Wow, okay what happened to the last few months? It has been a crazy start to the year and I don't feel
like I've had any time to try and investigate new and cool things or smash around with systems and get
blogging with what I've been doing.
It's been a busy time with work trying to recruit new people, push forward with updating systems and rolling out services. But one thing I have been doing lately is a lot of smashing around with Bash scripts and finding cool little flags or options in system commands.
If you're using Linux or Mac or you work on Linux-based systems, it's inevitable that you will at some stage require some scripts to undertake the work you need. If you've never before created some scripts to do your bidding, you're missing out on some very cool and useful functionality.
I run a helper application on my mac that can run a variety of tasks. From the command line I can run a script with some options and do things like: fire up Chrome windows with specific URL's; launch SSH sessions to specific systems; purge local DNS cache; Run a backup to external drives...
"Wow, that's so lazy!" I hear you moan. Trust me, when you're at 3am and you need to open six browser windows to specific servers on your fleet when you're on call and your eyes aren't quite open - you'll thank me later!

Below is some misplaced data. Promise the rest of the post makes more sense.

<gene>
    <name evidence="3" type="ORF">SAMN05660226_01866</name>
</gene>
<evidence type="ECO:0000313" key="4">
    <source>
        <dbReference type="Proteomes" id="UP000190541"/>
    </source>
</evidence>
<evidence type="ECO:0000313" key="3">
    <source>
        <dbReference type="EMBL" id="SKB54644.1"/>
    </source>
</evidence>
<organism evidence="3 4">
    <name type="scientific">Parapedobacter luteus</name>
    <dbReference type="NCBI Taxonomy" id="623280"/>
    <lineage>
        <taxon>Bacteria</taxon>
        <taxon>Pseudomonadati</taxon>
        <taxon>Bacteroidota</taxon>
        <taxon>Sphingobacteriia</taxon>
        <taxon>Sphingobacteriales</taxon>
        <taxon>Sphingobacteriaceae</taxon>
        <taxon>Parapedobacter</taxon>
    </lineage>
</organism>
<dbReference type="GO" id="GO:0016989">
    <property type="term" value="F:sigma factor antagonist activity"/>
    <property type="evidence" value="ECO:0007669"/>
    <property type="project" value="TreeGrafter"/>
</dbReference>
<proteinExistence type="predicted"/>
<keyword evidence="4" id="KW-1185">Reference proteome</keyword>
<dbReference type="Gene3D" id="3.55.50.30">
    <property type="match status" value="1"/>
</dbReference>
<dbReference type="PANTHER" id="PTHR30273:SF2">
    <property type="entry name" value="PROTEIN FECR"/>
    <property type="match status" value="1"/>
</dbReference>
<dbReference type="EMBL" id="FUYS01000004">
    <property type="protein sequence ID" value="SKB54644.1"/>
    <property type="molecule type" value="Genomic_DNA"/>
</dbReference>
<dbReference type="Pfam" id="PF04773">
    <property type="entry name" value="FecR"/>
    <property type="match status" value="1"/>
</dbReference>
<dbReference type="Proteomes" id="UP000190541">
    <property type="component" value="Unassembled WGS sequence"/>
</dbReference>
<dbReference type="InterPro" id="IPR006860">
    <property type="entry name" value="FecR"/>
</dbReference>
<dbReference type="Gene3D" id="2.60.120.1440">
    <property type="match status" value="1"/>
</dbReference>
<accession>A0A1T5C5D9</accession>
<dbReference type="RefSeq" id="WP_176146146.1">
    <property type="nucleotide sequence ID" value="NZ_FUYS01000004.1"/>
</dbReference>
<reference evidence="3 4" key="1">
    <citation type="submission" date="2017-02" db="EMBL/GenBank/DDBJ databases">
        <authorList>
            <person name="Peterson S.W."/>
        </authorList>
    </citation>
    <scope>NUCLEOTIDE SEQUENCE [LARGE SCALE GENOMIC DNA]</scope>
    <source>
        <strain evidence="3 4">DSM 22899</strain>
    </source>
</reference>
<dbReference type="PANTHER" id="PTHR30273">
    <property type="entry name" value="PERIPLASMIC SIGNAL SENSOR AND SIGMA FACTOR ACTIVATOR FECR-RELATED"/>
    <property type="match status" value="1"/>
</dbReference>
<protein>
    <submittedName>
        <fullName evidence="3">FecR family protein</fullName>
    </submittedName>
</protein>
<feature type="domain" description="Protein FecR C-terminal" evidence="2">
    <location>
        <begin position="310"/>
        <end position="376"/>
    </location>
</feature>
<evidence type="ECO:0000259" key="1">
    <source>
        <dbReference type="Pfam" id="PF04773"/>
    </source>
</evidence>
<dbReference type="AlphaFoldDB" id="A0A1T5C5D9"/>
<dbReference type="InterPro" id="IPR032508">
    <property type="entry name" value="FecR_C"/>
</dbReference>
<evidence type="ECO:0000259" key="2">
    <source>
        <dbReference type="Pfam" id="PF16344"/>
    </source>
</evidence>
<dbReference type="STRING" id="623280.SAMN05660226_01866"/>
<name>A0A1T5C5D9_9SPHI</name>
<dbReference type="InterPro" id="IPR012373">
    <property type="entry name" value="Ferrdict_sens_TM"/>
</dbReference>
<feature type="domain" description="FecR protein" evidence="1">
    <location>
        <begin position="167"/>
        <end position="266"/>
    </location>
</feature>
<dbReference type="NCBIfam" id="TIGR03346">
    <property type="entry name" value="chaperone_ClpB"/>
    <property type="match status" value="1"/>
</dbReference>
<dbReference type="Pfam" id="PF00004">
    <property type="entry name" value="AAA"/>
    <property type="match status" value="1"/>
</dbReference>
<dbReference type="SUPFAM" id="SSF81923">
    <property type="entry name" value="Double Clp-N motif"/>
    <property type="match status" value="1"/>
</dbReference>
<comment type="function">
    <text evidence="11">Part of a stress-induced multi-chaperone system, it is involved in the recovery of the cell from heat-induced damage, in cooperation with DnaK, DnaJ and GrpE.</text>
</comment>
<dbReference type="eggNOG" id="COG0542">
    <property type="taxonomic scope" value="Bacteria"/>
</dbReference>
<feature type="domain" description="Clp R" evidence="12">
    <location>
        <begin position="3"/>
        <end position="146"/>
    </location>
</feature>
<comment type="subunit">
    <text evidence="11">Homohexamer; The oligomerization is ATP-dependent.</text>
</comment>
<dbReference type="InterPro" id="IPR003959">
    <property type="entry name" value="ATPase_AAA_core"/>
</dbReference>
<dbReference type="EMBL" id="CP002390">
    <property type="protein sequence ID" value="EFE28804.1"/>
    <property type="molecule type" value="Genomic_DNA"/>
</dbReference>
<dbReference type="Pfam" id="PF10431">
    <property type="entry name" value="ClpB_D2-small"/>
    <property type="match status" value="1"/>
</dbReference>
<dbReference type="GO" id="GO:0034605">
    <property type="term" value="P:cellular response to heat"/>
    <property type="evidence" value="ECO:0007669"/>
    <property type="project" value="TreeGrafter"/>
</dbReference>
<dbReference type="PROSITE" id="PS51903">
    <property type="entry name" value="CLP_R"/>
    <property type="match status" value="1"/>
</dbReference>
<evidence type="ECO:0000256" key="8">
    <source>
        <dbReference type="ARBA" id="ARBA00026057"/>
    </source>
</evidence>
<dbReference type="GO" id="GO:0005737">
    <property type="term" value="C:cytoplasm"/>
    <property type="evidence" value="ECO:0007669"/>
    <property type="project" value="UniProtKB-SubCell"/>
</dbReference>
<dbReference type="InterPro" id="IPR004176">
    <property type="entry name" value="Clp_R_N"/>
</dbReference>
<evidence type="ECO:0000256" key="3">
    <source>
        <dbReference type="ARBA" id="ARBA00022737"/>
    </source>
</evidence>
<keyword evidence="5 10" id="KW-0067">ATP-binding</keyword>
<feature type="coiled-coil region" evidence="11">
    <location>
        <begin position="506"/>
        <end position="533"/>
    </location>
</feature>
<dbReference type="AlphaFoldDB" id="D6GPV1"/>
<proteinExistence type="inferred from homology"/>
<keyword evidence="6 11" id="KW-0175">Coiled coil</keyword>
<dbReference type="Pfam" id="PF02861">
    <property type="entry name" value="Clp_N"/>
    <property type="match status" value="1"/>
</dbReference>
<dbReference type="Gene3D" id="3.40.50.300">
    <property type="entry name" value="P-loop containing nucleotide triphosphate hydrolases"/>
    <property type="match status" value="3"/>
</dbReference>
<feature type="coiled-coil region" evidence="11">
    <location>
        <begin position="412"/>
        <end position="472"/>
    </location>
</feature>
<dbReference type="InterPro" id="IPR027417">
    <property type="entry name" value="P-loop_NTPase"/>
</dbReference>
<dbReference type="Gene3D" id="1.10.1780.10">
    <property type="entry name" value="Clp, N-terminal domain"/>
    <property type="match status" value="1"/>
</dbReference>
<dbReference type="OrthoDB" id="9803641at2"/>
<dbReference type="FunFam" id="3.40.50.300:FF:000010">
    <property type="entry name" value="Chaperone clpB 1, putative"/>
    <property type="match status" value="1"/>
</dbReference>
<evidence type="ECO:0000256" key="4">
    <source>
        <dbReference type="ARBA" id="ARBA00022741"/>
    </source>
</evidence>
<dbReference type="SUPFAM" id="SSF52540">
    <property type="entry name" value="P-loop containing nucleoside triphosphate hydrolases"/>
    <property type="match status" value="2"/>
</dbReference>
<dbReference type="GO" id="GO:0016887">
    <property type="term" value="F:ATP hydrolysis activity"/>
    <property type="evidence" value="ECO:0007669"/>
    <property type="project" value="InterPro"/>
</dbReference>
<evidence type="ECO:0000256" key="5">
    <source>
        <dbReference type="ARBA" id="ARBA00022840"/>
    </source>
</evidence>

In bash scripts, just as with other languages, you can create functions that can be called - e.g.
Handy functions that I throw in my local mac script:
I recently had a client throw a gargantuan quantity of data into a single directory. This caused a
problem for deriving the contents of the folder ( lovely overflow and refusal to output directory
Now, one of the things that ls does is try to enumerate all the data and then alphabetically sort the output. This can cause it to have major issues with large quantities of files.
To get around this issue, my colleague discovered a forgotten switch that stops ls from doing the ordering task:
I had to move a whole bunch of files from one location to another where there were large quantities
of files - so the head command helped out:
Find files in directories recursively and move them to a single directory:
There are probably a whole bunch of other items I've used lately and forgotten how useful they are but figured I'd document some for when I next go "I'm sure there's an easier way to do this" in a month or two's time! ;-)
KS2 Computer Club